TEST DRIVE: PETE 389
Fans of Peterbilt’s venerable Model 379 will not be disappointed with its successor, the Model 389. It’s much the same truck, only better. All that you like about the Model 379 is very much in evidence on the 389, but now, the ride is better, the hood is even longer, it turns tighter, and it takes a little less of a bite out of the wind. Some will like the new headlight style, some won’t, but few who try them will disagree that they cast a whiter beam of light farther down the road, and that can’t be bad for anyone. I was anxious to see if the modifications made to the 389 in fitting up the 2007 engines would compromise the truck in any way, so when the invitation came from Derek Smith, Peterbilt’s marketing communications manager, I was quick to say yes to the ride he was offering. The short answer is the truck is better for the change. The long answer, which follows, is the 389 retains all that’s good about the 379, while making the best of the chassis modifications required to accommodate the new engine and emissions control hardware. The only downside is Canadian buyers wanting a 389 long-hood model — now listed as 131-in. BBC — will be limited to a 63-in. sleeper because of our archaic vehicle length restrictions. Customers may opt for the shorter BBC Model 388 to retain the larger sleeper option. It’s Cool With the hood open, you’ll wonder why they had to stretch the BBC length to 131 in. There’s loads of room between the engine and the firewall, and the cooling package isn’t dramatically larger. It’s three inches wider, in fact, and 60 lb lighter too, but Scott Newhouse, Peterbilt’s assistant chief engineer, told me it’s all about air flow. “The cooling system itself is more efficient for 2007,” he said. “We got closer tolerances between the fan tips and the engine-mounted fan shroud, and the shroud itself is isolated from the cooling module by a flexible rubber boot. We’re pulling all the air we need through the rad now, but we needed the extra length to optimize air flow through the engine compartment.” It was unseasonably hot and humid the weekend I drove the truck around east Texas, but I don’t recall the coolant temp getting much above 200° F at any time, so the system must be working. I experienced a fair bit of fan-on time, but that was mostly due to the air conditioning operation. The longer hood allowed engineers to make an interesting enhancement to the front suspension, too. The long 71-in. front springs provided a real smooth ride, but because the axle is set as far forward as it can be on the springs — I’d estimate 3/5 of the way forward — there’s virtually no sway to the front end. The short distance between the front pins and the axle keeps everything nice and stiff for terrific handling. They’ve also managed to carve 48 in. out of the curb-to-curb turning radius, pretty well offsetting any maneuverability issues associated with the 273-in. wheelbase. Where’s the DPF? The diesel particulate filters required on all 2007 engines have created some placement challenges for truck makers. They’re generally only slightly bigger than a typical muffler, but they need to be mounted close to the turbocharger so that the internal temperatures can be kept high enough to facilitate passive regeneration of the particulate filter. Peterbilt has placed the Cummins DPF under the passenger door, hidden behind the tool box. There’s still a flip-open door on the tool box, though with a little less space in the box, but the trade-off for DPF placement ought to result in fewer fuel-consuming active regen events. The DPF has dual outlets for twin stacks. It would be difficult to report on the DPF performance because I’ve got nothing to compare it to, but in the 600 or so miles I put on the truck — mostly on two-lane roads and through a fair bit of stop-and-go traffic in that damned Dallas rush hour — it never once cycled into regen mode.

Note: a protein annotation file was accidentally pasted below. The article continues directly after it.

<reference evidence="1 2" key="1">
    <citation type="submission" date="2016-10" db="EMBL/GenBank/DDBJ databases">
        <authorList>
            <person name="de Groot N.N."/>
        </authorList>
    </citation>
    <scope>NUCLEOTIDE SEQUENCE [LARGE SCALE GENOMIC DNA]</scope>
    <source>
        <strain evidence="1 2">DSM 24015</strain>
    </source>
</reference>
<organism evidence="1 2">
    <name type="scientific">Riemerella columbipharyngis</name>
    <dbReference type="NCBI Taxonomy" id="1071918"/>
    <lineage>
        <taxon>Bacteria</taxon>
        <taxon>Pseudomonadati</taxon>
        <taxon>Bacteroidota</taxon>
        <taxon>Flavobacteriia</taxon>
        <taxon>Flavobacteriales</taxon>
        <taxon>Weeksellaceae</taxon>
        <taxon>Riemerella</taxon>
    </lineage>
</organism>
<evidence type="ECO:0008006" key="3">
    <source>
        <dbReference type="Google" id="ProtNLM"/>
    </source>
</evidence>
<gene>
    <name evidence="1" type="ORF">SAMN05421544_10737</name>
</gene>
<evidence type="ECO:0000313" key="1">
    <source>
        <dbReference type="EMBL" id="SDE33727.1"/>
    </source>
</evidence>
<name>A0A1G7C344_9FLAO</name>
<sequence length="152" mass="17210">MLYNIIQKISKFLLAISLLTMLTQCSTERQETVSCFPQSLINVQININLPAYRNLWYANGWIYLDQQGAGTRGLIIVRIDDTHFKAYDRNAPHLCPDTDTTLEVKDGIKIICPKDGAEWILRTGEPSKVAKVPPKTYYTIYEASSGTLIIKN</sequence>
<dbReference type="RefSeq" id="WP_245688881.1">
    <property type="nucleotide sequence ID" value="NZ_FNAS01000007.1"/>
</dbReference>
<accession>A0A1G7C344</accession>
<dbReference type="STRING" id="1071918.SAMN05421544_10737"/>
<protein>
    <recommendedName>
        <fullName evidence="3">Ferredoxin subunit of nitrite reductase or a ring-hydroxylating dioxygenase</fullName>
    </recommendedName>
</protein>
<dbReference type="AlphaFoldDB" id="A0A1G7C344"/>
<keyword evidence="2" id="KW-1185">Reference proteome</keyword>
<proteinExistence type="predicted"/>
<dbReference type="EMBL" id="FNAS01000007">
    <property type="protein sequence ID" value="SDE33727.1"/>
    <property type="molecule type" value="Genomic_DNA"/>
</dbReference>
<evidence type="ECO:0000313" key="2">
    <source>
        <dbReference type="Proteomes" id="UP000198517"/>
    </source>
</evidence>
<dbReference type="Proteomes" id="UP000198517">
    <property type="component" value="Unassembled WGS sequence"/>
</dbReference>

Built-in GPS Peterbilt is now offering an in-dash GPS navigation system, and I have to say it’s pretty slick. It talked me through the directions, reminding me when to turn, etc. It’s pre-loaded with truckstop and Peterbilt dealership coordinates, among other way points — and you can add way points of your own too. It’s pretty easy to navigate to where you want to be, if you know where you want to go. A word of caution here, though: be careful what you ask for ’cause you just might get it. I inadvertently selected the wrong truckstop from the menu, the GPS plotted the course, and away we went. It was a few miles before I realized my error and got us reprogrammed. Steering and Gearing Current owners of a 379 will be pleased with what Peterbilt has done to the truck for 2007. Most notable, I’d say, is the improved ride and handling. The longer front springs and the forward placement of the axle makes quite a difference to the way it feels on the road. It’s more surefooted, and sways less, even in a stiff crosswind. This was more in evidence on the high-crowned two-lanes I covered. I ran east from Denton to Longview, and then south on Highway 259/59 to Houston. From there, I flipped north again on I-45 back to Denton. It was horrendously windy for most of the trip, and the crosswinds would have made for an unpleasant ride in a lesser truck. I never felt I had to hang on to this one to keep it straight. And it’s quite maneuverable too, given the length of the thing. This one had disc brakes on the front wheels, and that might have added to the cut of the wheels. I had no difficulty wheeling around the small side streets of Tyler, Nacogdoches, or Lufkin. At night, the new Pete headlights showed their worth, and even if you find them a little hard to look at, you won’t object to how well they work. Clearly, a terrific step forward in lighting technology. The Cummins ISX engine is a fairly quiet machine to begin with, and I’m happy to report, it’s taken the in-cab noise level down a couple of notches. I heard a little gear while at idle, and under power, mostly just a rumble. Absent is the loud sucking sound from the big chrome air cleaners I’ve heard on some occasions, so running with the windows down is a more pleasant experience. It would be tough to try to analyze the 389 any further. The obvious target for comparison is its predecessor — a fine ride in its own right. So, with the design changes the engineers made to accommodate the 2007 engines and the exhaust aftertreatment technology — the DPF — the 389 is much the same as the 379. Only, there’s more of it — four more inches of hood, some new electronics you’ll never have to worry about, and some clever improvements in the steering geometry and front suspension works. I like it, but that’s hardly a surprise. H